On January 20, 2000, Falwell filed suit in this court, against the EOP and the FBI. Falwell claims that the EOP and FBI violated the Privacy Act, that the FBI violated the FOIA, and that both defendants conspired to accomplish these violations. The court has jurisdiction over this suit pursuant to § 552(a) (4) (B) of the FOIA, § 552a(g) (1) of the Privacy Act, and 28 U.S.C. §§ 1331, 1346(a) (2).
On April 14, 2000, the EOP filed a motion to dismiss Falwell's Privacy Act claim on the ground that the Act does not apply to the Office of the President. Then, on May 4, 2000, Falwell filed a cross motion for partial summary judgment on the same issue. A hearing on the motions was held on July 5, 2000.
The Privacy Act of 1974, 5 U.S.C. § 552a, et seq., sets out certain requirements regarding the acquisition, maintenance, *969 use, and disclosure of information concerning individuals by federal agencies. When applicable, the Act provides that agencies may maintain "only such information about an individual that is relevant and necessary to accomplish a purpose of the agency as required by statute or by executive order of the President." Id. § 552a(e) (1). In addition, any federal agency subject to the Act that receives a proper request from an individual must permit that individual access to, and the opportunity to correct or amend, its records regarding that individual. See id. § 552a(d). The Act further authorizes civil actions in federal court to compel compliance with the Act and, in the case of intentional or willful violations, to award damages. See id. § 552a(g).
The EOP argues that the Office of the President, which is a component of the EOP, is not an agency subject to the Privacy Act. "Agency" is defined in the Act by expressly adopting the FOIA's definition of agency, which specifically includes the Executive Office of the President. 5 U.S.C. §§ 552a(a) (1), 552(f) (1). However, in interpreting the FOIA's definition of agency, the United States Supreme Court has held that, "the `Executive Office' does not include the Office of the President." Kissinger v. Reporters Committee for Freedom of the Press, 445 U.S. 136, 156, 100 S. Ct. 960, 63 L. Ed. 2d 267 (1980). Citing legislative history, the Court recognized that "`the President's immediate personal staff or units in the Executive Office whose sole function is to advise and assist the President' are not included within the term `agency' under the FOIA." Id. (quoting H.R.Conf.Rep. No. 93-1380, at 15 (1974), reprinted in Sourcebook II, at 232).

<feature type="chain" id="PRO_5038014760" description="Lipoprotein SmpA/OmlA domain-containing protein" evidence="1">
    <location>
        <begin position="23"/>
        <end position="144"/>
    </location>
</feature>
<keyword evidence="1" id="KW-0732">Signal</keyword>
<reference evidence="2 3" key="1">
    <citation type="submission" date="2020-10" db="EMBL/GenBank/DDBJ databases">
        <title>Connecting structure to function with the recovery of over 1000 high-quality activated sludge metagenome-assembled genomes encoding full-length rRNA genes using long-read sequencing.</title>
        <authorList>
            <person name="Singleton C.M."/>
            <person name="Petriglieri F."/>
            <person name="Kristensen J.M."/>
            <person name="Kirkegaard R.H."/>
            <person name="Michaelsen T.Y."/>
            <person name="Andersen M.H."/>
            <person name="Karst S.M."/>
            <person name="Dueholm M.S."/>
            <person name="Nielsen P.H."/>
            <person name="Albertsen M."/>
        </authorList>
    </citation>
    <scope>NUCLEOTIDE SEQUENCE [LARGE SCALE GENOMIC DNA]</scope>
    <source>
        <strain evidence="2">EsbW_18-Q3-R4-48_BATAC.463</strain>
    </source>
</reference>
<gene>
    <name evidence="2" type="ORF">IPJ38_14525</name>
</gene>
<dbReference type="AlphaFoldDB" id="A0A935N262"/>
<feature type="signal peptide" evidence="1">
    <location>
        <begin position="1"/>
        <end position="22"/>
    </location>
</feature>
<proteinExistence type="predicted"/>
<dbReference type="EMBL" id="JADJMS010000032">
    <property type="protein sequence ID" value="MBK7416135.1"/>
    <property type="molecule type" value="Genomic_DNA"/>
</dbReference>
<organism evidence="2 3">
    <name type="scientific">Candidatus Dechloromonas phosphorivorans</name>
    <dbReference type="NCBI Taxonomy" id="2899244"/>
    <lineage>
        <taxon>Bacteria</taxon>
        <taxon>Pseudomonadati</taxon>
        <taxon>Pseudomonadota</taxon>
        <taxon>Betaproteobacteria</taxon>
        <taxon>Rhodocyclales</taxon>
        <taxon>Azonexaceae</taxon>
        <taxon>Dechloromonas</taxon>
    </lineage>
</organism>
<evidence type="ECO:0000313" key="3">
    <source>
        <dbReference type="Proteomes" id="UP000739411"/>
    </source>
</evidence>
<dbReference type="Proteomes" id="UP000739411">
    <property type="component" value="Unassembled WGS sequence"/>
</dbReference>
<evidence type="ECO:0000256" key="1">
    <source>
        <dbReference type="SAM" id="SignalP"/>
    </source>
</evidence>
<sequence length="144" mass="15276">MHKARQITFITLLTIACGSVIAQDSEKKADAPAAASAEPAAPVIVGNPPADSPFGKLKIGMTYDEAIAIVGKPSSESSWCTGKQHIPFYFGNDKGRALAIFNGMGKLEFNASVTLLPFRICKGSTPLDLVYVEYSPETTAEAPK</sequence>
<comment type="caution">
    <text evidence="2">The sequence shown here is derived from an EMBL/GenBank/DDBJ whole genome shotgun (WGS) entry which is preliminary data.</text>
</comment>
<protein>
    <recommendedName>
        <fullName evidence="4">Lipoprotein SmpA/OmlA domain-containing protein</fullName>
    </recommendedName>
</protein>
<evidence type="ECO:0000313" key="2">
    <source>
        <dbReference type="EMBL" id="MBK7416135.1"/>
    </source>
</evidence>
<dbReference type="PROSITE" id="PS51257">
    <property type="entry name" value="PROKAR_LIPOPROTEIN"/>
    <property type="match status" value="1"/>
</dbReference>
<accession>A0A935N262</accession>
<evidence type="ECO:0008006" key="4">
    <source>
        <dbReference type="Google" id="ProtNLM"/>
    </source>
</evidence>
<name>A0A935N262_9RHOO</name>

Because the Privacy Act expressly adopts the definition of agency as set forth in the FOIA, the FOIA's definition and its judicial interpretation control the outcome of this case. The D.C. Circuit has consistently followed this approach. See, e.g., Dong v. Smithsonian Inst., 125 F.3d 877, 878-879 (D.C.Cir.1997). In Dong, the court looked to the FOIA to determine whether the Smithsonian Institution is an agency under the Privacy Act. See id. The court held that the Smithsonian is not an agency subject to the Privacy Act, because it does not qualify as an agency under the FOIA. See id.